After a week of recovery from our county fair, I feel like its time for me to get on my soapbox. So I apologize in advance.
Since we are in the midst of county and state fair season, I feel like this is a pertinent subject.
Winning. It's a big deal, I won't ever deny that. I joked with a few of my 4H kids last week about how I come to win, but is it worth it? What are you willing to give up, or who are you willing to step on to get to your goal? It may sound a little crass but that's how some people think. I can see giving up some things, but never stepping on someone to get to the top. As a 4H leader and a competitor myself it should always be about what did you learn and who did you meet along the way.
Here's an instance from last week~
My niece was finally old enough to compete in the 4H classes this year at our county fair. She's 10 and had been competing in the novice dairy goat classes since she was 5. This year was a little different, she had 2 goats of her own to take care of as well as a pen of pigs. She worked her skinny butt off all week, never asking for help unless she was in dire need. She stayed out there with my parents and did her chores, cleaned her pens everyday, and had something going on nearly every day. Did she win her classes? She ended up in the Grand Champion Drive with her barrow, but didn't make the cut. She was excited to just be in the running!
As for her goats, she took 3rd in showmanship and didn't do too bad in the conformation classes. So was it worth it? To her, yes definitely. She is SUPER excited to show again. As a matter of fact she is going to take some dairy goats (so am I) to a community fair in a couple of weeks. She's going to try for that blue ribbon again.
Even though she didn't win, she still wants to go out and do her best. She doesn't throw a fit because she thought that judge was wrong and should have picked her. She knows that there's always next time. And those friends she's made will be with her longer than any ribbon or trophy.
A Judge's thought~
One thing I heard at least 2 judges talk about last week was being courteous to your fellow 4Her, especially in the show ring. With lambs and goats, they don't always like to lead the pack. So kids are encouraged to help out and push that animal in front of them a little bit if they are needing the help. Don't stand back and watch the struggle. Help, encourage, teach, learn. Be kind.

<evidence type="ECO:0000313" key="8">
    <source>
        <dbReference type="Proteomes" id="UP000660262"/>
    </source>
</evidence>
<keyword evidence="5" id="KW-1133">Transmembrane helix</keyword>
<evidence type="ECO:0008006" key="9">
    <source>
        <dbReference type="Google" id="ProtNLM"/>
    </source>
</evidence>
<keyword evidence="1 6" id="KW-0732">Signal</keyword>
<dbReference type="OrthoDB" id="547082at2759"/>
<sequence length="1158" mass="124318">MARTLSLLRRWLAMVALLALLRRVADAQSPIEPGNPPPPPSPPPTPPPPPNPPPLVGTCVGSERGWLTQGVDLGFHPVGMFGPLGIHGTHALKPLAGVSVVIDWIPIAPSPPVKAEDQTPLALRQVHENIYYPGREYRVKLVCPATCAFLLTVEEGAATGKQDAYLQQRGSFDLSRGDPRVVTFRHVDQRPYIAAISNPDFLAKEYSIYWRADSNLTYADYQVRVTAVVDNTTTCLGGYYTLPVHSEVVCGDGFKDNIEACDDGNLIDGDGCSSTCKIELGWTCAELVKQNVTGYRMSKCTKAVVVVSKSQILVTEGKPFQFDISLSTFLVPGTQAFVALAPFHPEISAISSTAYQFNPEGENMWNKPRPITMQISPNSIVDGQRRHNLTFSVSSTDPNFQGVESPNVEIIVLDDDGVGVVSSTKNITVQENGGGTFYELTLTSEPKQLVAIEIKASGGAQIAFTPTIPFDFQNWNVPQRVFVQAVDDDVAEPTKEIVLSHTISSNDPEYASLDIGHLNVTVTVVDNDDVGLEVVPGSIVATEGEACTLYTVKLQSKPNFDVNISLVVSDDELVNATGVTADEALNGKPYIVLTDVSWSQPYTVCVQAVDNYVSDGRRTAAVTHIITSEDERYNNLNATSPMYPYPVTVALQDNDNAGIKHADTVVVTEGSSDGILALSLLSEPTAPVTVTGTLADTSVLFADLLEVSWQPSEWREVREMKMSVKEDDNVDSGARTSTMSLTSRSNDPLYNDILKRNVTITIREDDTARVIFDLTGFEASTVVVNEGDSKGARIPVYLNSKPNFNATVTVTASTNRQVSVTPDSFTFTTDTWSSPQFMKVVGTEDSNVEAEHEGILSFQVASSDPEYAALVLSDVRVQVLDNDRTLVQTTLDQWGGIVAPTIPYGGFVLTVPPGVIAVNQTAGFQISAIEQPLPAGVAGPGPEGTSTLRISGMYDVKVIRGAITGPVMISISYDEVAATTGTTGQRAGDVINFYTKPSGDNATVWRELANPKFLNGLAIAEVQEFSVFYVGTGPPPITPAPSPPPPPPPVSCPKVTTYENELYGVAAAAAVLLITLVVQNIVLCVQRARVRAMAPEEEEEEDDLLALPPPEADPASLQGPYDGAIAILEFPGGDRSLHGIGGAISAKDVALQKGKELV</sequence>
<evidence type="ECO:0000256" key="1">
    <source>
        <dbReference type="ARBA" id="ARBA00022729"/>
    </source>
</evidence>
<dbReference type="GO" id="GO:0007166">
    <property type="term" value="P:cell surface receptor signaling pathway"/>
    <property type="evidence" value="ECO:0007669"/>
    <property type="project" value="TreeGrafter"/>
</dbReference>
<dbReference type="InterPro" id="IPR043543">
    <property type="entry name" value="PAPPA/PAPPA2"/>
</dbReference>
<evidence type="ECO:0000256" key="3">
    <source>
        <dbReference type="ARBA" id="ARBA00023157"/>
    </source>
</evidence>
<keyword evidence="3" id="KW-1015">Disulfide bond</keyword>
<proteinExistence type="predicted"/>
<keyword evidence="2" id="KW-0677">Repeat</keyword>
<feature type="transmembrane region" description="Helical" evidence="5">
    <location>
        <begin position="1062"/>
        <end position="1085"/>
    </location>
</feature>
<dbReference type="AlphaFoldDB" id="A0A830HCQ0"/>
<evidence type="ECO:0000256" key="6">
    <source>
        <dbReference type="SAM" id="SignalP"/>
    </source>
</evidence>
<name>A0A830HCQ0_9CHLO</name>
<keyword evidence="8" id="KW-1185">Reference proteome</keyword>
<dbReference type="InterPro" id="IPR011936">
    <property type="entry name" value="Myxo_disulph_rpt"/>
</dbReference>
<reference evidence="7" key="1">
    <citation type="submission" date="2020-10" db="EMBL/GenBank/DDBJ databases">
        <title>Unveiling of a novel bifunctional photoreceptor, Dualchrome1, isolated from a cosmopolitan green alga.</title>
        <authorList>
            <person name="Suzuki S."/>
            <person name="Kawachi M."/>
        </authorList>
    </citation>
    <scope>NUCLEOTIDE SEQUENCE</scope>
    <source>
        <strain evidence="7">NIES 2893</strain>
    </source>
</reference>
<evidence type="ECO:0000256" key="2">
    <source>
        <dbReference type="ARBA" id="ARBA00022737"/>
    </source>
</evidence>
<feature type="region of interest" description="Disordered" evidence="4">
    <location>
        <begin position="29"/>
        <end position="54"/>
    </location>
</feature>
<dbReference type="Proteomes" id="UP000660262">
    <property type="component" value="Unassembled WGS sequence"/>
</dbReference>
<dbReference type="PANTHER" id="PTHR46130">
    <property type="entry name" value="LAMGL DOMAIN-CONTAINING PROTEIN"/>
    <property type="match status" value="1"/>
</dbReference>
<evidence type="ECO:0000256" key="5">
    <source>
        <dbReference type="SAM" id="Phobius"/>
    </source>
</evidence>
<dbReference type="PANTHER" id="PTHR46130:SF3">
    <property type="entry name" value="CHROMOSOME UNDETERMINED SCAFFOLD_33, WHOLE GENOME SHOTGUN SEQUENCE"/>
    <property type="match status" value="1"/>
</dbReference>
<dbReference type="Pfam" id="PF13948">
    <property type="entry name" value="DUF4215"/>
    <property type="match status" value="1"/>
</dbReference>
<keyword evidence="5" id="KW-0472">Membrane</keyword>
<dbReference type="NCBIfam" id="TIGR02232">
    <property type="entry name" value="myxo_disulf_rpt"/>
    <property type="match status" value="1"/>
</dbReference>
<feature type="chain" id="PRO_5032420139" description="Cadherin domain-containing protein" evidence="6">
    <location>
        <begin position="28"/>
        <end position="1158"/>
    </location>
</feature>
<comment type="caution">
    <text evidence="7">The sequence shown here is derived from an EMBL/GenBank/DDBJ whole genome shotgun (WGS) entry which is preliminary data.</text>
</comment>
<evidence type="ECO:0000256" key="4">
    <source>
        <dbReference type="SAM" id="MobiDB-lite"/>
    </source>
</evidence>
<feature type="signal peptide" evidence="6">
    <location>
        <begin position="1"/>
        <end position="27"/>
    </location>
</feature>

What's your project goal? Are you willing to put in the work, to learn from others, and to try and meet those goals? OR will you go out spend the long dollar on everything, win and then boast about how it feels so good to be on top above all the "little people." I don't know what 4H program you grew up in, but mine was definitely the first option. We worked hard, learned from our peers, made the best friends and memories I could ever ask for, and yes we won a few times.
SO, the question of is it worth being at the top all alone looking down on those you beat? I sure don't think so. Make those friends. Share your knowledge. Learn to take constructive criticism, especially if coming from a judge. While it may be their opinion on that given day, you still should take it into consideration. Don't believe you know what's best.
It's not all about winning. Ribbons fade or get eaten by the respective species (cows, pigs, goats, and sheep are known to eat them...) .... trophies collect dust, fall and break. However, those memories and friends you make along the way can last forever.
Some might just stick with you through marriage or you may find that sweet someone at a show! Pictured here is Krystal, we met when we were 6 or 7 showing dairy goats. She has stood by me ever since, even on my wedding day!
Know one knows what the future holds so RELAX and enjoy your time.
Parents- let your kids do the work instead of living vicariously through them to try and beat your rival's kid that happens to be in the same age group. I've seen it happen...
ANYWAY! That's my soapbox from now... sorry for being so long. It's just one of those things that needs to be talked about.